I’ve been hunting around for some decent vegan yoghurt for months. Like cheese, I have tried them all and found them badly wanting. I knew I’d have to make my own.

My first stop was to make some soy yoghurt. After a lot of searching I found a source of non-dairy yoghurt culture (the SYAB1 strain) at Green Living Australia. It even comes with a statement from the manufacturer in Italy that the culture is vegan.  So far so good.

I was wildly excited. Yoghurt is something I have missed so much.  Prior to giving it up,  it was something that I ate most days for breakfast with fruit and almonds.

My first attempt seemed to work. It set encouragingly, and though it did look an unappealing beige/grey colour I could live with that. Unfortunately it tasted horrible. I thought perhaps I should try some different soy milk (in the end I tried four, including home made soy milk) – all were a failure. I also tried a recipe that used silken tofu. Bzzz. If this was vegan yoghurt then it looked like I was going without.

Next stop was back to try another commercial variety – the Babushka Coconut and Almond yoghurt. Horrible and with a scarily long list of strange ingredients. Sorry to anyone who likes this.

Then at a recent vegan dinner with some friends someone mentioned COYO coconut yoghurt. I dashed out the next day and bought some. I’m in love. It goes well with fruit, it doesn’t contain a long list of questionable ingredients and it tastes good. But at $10 for a 400ml tub it is a luxury.

So armed with my non dairy culture, a couple of cans of Aldi coconut cream, some pectin and my EasiYo yoghurt maker that’s been gathering dust, I made a litre for less than $2.   My first attempt was a bit thin, so I looked at the COYO ingredients list which includes some tapioca starch.

The recipe comes from the Green Living Australia website, tweaked with tapioca starch slightly to thicken it up.


coconut yoghurt
prep time
cook time
total time
recipe type: breakfast
  • 2 cans coconut milk or cream
  • ¾ tablespoons sugar (or other sweetener of your choice. This is food for the culture not a sweetener. It won't make the yoghurt sweet and you cannot leave it out or use artificial sweeteners.)
  • 2 teaspoons pectin powder
  • 2 tablespoons tapioca starch
  • 1 knife tip of culture (this is a very tiny amount)
  1. Mix the sugar with the pectin. This will help when mixing it into the coconut cream. It tends to clump easily. If you use a different sweetener for food for the culture you'll need to be extra careful when you whisk in the pectin.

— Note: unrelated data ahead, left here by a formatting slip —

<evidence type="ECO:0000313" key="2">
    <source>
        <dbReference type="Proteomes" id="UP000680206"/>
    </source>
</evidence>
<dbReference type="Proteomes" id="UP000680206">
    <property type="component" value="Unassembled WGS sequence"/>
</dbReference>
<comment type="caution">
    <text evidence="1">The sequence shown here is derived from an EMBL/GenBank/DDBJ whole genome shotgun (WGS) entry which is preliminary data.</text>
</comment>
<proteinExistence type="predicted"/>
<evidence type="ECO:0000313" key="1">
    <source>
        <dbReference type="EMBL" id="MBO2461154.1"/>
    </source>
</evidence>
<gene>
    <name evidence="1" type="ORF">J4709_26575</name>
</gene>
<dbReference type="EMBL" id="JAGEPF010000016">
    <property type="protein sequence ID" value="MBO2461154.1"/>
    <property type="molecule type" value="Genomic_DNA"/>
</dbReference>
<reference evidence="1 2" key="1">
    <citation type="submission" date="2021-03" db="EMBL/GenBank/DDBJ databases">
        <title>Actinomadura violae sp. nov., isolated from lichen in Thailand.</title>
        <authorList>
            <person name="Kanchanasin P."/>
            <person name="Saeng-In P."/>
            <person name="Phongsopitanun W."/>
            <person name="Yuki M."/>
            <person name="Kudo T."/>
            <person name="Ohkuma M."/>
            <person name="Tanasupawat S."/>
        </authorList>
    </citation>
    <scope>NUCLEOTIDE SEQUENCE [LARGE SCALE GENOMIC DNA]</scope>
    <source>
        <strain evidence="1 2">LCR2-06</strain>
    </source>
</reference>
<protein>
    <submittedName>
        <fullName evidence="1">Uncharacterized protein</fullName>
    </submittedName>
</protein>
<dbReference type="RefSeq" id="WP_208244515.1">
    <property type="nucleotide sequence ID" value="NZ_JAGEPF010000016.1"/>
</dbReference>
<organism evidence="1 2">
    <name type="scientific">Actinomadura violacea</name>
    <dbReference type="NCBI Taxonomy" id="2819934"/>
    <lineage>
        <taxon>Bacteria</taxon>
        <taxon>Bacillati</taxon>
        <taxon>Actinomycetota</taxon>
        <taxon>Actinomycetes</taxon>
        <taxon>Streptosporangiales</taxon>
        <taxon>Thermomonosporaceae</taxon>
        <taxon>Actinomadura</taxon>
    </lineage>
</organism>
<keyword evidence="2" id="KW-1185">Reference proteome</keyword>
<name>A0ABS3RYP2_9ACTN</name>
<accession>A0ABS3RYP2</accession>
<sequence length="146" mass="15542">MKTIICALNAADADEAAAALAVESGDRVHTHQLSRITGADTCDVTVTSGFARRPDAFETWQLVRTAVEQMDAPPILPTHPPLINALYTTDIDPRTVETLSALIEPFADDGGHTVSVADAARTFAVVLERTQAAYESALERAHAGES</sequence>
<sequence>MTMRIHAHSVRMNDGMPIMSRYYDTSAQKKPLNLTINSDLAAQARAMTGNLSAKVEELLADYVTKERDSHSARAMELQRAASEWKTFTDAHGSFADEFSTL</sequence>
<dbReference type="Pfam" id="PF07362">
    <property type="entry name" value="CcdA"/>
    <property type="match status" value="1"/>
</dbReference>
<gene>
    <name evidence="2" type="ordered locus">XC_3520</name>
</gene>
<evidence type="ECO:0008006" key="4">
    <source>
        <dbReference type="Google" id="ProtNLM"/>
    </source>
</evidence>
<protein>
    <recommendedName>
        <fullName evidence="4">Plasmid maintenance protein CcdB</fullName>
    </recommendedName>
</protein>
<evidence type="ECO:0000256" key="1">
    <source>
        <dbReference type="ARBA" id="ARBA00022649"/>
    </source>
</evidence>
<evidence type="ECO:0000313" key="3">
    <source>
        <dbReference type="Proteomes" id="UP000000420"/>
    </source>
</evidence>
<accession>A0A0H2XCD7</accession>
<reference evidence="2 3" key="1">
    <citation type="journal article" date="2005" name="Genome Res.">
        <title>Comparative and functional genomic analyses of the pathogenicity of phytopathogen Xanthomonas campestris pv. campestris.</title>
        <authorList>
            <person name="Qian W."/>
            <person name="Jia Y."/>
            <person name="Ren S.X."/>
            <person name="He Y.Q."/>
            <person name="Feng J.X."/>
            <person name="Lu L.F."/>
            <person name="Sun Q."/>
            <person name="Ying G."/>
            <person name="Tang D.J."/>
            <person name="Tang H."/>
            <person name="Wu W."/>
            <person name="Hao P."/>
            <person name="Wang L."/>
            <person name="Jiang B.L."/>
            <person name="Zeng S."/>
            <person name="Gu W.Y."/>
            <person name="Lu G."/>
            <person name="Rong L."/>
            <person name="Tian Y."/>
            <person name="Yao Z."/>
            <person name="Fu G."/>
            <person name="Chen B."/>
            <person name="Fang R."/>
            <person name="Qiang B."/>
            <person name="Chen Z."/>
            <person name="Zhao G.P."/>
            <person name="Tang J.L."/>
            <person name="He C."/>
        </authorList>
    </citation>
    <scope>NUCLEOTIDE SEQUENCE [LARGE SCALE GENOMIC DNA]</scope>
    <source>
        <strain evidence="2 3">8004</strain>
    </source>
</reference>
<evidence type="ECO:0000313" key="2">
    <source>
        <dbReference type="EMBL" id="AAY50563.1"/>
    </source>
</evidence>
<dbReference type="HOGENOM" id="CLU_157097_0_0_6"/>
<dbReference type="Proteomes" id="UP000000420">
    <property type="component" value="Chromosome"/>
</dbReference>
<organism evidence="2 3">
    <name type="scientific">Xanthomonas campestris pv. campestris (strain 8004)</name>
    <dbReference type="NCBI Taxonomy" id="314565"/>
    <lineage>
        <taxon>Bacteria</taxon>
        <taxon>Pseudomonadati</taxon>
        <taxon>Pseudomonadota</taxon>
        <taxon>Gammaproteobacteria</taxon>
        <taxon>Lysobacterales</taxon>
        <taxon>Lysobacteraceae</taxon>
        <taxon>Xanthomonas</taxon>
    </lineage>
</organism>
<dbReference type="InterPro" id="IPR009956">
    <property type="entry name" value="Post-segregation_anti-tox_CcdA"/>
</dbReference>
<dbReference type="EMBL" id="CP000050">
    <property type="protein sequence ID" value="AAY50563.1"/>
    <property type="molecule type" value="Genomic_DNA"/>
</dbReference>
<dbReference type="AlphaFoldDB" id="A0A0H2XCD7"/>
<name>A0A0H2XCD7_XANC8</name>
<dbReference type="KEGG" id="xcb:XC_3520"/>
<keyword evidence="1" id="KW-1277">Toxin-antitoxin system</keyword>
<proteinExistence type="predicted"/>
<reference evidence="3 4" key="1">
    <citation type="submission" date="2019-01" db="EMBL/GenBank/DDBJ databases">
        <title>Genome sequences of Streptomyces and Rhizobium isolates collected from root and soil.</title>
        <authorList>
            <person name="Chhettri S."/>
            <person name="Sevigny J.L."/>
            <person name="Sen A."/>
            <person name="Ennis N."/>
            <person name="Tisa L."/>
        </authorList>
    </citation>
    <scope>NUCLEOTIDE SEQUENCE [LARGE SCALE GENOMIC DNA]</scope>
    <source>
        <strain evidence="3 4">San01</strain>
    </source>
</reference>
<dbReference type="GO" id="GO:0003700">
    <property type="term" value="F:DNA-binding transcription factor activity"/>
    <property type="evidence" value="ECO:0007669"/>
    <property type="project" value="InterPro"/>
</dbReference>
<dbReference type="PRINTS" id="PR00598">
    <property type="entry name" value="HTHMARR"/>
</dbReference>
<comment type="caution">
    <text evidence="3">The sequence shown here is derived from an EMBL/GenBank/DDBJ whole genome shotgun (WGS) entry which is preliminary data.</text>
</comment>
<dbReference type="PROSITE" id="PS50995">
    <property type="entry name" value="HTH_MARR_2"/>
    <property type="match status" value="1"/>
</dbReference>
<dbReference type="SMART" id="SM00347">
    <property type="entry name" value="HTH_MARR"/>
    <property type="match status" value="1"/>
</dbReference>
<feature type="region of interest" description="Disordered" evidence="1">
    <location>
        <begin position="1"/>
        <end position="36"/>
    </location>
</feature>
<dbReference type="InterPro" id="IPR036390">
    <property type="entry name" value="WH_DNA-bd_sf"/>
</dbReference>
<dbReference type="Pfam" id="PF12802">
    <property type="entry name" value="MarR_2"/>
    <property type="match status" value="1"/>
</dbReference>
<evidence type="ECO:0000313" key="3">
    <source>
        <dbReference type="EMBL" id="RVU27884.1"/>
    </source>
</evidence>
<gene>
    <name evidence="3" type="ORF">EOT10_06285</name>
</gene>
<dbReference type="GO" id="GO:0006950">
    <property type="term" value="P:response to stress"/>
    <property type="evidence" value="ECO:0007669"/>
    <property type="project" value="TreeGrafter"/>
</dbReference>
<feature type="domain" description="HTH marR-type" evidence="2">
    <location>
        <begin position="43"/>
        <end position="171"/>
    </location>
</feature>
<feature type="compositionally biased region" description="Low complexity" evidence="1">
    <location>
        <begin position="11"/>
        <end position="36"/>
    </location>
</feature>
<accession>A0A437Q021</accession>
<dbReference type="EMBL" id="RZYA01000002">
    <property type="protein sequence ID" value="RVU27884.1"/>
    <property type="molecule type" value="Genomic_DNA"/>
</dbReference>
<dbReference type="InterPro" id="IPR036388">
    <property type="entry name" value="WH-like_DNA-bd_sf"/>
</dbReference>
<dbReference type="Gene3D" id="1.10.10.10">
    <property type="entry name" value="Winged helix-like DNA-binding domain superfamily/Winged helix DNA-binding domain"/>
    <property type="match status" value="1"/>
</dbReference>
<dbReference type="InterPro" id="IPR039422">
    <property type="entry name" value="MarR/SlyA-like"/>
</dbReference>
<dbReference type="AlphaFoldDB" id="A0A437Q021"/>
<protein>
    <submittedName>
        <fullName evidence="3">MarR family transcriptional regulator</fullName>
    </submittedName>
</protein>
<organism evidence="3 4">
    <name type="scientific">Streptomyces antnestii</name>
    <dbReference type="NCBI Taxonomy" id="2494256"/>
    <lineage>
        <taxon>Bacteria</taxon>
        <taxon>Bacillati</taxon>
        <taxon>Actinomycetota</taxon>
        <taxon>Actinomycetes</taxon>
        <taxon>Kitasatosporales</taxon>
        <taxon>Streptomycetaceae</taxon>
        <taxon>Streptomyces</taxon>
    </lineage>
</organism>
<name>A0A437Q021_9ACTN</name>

2. Put the contents of the cans of coconut cream into a large bowl. Beat with a whisk to remove the lumps.
  3. Sprinkle the pectin/sugar mix into the bowl a little bit at a time and whisk well after each addition.
  4. Rinse the cans out with about 100ml of warm water and mix this with the tapioca. Whisk this back into the mix.
  5. Whisk in the culture,
  6. Pour into a container (I have a 1 litre EasiYo jar from my yogurt making days) and put into a yoghurt maker/warm spot for at least 12 hours. Taste. If you'd like it more tart then just keep it warm for another few hours.
  7. Refrigerate. It will thicken up a bit more in the refrigerator.
The pectin and tapioca starch are here to help thicken the final yoghurt. Coconut cream/milk doesn't set like cow's milk. The bacteria will make the sour flavour, but there are no milk proteins to curdle, so we need a starch to help give body, otherwise it will be runny. Tapioca starch doesn't need a lot of cooking out, the heat from the warm water you use to mix it will work fine and not leave any floury taste.

I'm using an old EasiYo yoghurt maker to make this and it works well. It is really just a big thermos flask that will fit a jar inside. If using an EasiYo yoghurt maker only fill the boiling water to below the baffle, not as per the instructions which say to fill above. The yoghurt makers are cheap, around $20 and well worth the investment.

The yoghurt can vary in thickness depending on the brand of coconut milk you use. If it is too runny, just strain it through some cheesecloth or Chux in a strainer. You'll end up with nice thick yoghurt.




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